I was the one who was losing pay for the shifts I was going to miss and her implying that I was just skipping work because I partied too hard the night before – if you call reading a book in a blanket cave partying hard – was just downright offensive.

Ever since then, I’ve wondered what would it look like if we were allowed to have our feelings. At work. In the world. In life.

I mean, what if no matter where you went, you felt seen and heard? Felt like your distress was recognised? Felt like what you’ve endured was acknowledged?

It’s that lack of empathy, that “Well, at least you bothered to call in and tell us you’re not coming to work,” way of treating each other that drives disconnection.

We need so much more empathy because that’s our way back to each other, our gateway to healing as a group, a community, a nation and a people.

But in order to wield your empathy wisely, you need to train yourself to better recognise and manage emotions – yours and other people’s.

Only when you add more tools to your emotional toolkit can you guide others and help them see that pain is temporary. That they’re not stuck in that difficult situation forever. That they’re not alone and that they have the power to take action.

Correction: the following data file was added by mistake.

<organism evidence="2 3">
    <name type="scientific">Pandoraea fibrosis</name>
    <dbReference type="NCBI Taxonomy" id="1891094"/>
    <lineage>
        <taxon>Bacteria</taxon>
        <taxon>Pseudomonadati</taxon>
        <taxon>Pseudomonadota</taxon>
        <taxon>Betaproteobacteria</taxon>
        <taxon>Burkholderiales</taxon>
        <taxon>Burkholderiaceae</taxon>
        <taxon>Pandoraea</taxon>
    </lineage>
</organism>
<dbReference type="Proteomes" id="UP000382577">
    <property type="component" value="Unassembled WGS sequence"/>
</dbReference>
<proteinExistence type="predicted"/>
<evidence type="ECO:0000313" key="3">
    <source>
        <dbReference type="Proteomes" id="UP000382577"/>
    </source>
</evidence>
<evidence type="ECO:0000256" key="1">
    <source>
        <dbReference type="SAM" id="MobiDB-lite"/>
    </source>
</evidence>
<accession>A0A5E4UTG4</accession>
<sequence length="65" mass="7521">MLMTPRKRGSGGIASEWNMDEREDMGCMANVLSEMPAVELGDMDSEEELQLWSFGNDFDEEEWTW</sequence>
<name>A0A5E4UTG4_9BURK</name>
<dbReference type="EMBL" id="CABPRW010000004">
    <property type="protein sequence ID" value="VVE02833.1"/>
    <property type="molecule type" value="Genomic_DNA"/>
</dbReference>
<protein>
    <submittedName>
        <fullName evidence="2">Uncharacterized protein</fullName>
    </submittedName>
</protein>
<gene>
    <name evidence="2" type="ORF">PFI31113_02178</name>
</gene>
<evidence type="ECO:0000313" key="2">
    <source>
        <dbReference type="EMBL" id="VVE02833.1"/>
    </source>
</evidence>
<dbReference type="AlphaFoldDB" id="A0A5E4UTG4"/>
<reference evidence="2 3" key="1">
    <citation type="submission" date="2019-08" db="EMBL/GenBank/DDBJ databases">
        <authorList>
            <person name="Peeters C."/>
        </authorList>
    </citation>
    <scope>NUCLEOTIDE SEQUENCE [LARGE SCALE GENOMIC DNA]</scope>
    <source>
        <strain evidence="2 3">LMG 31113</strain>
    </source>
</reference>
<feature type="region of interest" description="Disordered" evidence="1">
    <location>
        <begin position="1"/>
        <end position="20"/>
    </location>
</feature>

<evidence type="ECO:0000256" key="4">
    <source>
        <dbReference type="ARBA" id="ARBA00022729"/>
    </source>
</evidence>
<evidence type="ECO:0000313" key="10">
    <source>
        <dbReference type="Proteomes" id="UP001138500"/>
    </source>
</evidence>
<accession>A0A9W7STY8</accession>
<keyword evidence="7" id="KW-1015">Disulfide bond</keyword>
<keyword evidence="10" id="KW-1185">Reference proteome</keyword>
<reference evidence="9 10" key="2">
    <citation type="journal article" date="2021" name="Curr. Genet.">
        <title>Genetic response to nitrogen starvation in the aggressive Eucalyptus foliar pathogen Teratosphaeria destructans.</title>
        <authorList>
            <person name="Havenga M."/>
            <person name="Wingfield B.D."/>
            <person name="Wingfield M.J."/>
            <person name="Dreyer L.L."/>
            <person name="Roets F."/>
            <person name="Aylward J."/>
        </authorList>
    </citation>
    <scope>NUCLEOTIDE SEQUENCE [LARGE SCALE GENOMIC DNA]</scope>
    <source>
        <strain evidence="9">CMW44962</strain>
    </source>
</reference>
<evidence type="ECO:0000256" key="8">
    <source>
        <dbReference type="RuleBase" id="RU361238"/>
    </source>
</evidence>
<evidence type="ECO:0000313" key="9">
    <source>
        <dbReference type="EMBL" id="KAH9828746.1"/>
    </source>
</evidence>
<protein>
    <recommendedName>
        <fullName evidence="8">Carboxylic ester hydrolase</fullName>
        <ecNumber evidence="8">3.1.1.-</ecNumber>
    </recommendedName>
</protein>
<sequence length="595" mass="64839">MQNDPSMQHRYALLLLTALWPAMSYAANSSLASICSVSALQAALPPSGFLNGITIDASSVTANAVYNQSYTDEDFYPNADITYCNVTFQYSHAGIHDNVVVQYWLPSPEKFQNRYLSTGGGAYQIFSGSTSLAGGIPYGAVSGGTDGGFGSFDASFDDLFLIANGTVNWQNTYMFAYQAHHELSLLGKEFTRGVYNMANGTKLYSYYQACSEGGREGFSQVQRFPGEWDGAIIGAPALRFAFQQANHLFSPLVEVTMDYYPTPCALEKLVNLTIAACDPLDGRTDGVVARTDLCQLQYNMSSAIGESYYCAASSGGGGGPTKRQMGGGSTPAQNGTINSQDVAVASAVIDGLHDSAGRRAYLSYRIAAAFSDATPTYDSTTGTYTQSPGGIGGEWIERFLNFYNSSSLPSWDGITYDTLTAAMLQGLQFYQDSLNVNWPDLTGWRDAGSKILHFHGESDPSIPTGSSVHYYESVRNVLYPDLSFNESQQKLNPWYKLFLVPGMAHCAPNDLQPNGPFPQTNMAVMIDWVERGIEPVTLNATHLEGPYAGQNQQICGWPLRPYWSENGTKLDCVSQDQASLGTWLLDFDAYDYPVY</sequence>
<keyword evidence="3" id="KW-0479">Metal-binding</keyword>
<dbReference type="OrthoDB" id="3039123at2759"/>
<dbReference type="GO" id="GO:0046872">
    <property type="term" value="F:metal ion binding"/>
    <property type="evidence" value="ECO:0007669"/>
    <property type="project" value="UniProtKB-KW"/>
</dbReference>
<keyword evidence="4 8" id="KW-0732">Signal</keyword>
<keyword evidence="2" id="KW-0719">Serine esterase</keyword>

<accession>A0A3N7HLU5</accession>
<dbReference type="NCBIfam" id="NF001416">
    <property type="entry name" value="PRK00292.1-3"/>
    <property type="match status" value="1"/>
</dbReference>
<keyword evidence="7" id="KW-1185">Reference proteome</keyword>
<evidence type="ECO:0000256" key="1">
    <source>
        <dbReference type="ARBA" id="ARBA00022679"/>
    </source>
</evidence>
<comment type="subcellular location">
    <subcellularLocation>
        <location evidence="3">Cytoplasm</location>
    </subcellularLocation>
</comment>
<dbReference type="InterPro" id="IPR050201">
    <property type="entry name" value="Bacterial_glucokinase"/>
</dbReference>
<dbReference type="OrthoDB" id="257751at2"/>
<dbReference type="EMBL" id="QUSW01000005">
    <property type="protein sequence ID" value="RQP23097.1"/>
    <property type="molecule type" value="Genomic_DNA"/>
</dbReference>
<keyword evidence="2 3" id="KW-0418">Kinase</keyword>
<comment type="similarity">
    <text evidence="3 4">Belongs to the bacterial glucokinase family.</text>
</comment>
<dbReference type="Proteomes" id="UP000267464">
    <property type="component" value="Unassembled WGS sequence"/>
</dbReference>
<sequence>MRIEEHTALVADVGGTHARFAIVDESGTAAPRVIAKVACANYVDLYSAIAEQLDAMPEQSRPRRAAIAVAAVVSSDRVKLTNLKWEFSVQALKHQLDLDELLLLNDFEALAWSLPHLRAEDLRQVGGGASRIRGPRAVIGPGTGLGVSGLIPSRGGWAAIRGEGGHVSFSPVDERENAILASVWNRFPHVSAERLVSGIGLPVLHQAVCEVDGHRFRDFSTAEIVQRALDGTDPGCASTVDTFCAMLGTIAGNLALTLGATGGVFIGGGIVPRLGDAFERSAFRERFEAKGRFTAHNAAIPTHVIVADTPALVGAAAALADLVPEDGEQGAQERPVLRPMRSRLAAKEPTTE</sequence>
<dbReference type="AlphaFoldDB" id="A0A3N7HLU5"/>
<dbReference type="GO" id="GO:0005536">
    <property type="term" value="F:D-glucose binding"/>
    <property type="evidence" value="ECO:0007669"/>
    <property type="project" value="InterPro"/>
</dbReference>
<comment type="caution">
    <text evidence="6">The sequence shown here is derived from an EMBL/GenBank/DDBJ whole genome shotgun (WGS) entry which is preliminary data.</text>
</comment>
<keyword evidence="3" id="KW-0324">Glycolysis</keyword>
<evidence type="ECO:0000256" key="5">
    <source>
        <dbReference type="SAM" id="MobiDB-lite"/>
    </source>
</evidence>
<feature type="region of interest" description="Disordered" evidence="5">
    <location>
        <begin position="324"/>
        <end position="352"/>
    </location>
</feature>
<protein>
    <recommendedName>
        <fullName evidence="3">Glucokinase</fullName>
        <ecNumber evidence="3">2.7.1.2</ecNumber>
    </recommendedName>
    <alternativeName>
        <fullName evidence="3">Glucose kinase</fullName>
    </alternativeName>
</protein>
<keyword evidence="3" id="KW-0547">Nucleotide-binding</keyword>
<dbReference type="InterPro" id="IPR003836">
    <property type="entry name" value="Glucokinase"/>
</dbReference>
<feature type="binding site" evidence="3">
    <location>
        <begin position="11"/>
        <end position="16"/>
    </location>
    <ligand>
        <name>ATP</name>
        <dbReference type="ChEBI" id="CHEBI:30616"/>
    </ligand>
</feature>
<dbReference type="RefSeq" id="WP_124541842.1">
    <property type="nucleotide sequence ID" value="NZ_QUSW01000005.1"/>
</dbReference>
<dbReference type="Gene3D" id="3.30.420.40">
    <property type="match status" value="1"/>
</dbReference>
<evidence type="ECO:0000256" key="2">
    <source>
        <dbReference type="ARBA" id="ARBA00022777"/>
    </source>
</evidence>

After all, how much do a few kind words really cost you?

If I had to do that phone call all over again, I’d dress that bitch down.

But not in a nasty way, just point out that her behaviour isn’t acceptable for a superior at work and that she needs to reconsider her vocabulary.

Even if you’re not a boss, you can still be the hero that brought empathy to work. 💪

Let’s start a kind and compassionate revolution to eradicate all harpies from work. Cuz we all got shit 💩 to deal with and we don’t need to jump through hoops on top of that.

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Never feel overwhelmed or overstimulated again with these 4 simple tips

When you want to make people happy, you have a hard time saying no.

But learning when to say no is one of those life lessons you just gotta learn if you ever want to learn how to live with your sensitivity.